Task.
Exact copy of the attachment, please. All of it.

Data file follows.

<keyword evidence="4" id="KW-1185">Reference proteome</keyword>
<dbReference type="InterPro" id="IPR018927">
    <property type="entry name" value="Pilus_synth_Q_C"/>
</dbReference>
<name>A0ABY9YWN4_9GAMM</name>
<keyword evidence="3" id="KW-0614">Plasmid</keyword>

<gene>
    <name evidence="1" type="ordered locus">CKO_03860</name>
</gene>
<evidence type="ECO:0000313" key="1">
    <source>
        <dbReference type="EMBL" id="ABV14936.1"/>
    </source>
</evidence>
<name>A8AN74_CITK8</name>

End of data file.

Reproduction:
<keyword evidence="4" id="KW-1185">Reference proteome</keyword>
<dbReference type="InterPro" id="IPR018927">
    <property type="entry name" value="Pilus_synth_Q_C"/>
</dbReference>
<name>A0ABY9YWN4_9GAMM</name>
<keyword evidence="3" id="KW-0614">Plasmid</keyword>

<gene>
    <name evidence="1" type="ordered locus">CKO_03860</name>
</gene>
<evidence type="ECO:0000313" key="1">
    <source>
        <dbReference type="EMBL" id="ABV14936.1"/>
    </source>
</evidence>
<name>A8AN74_CITK8</name>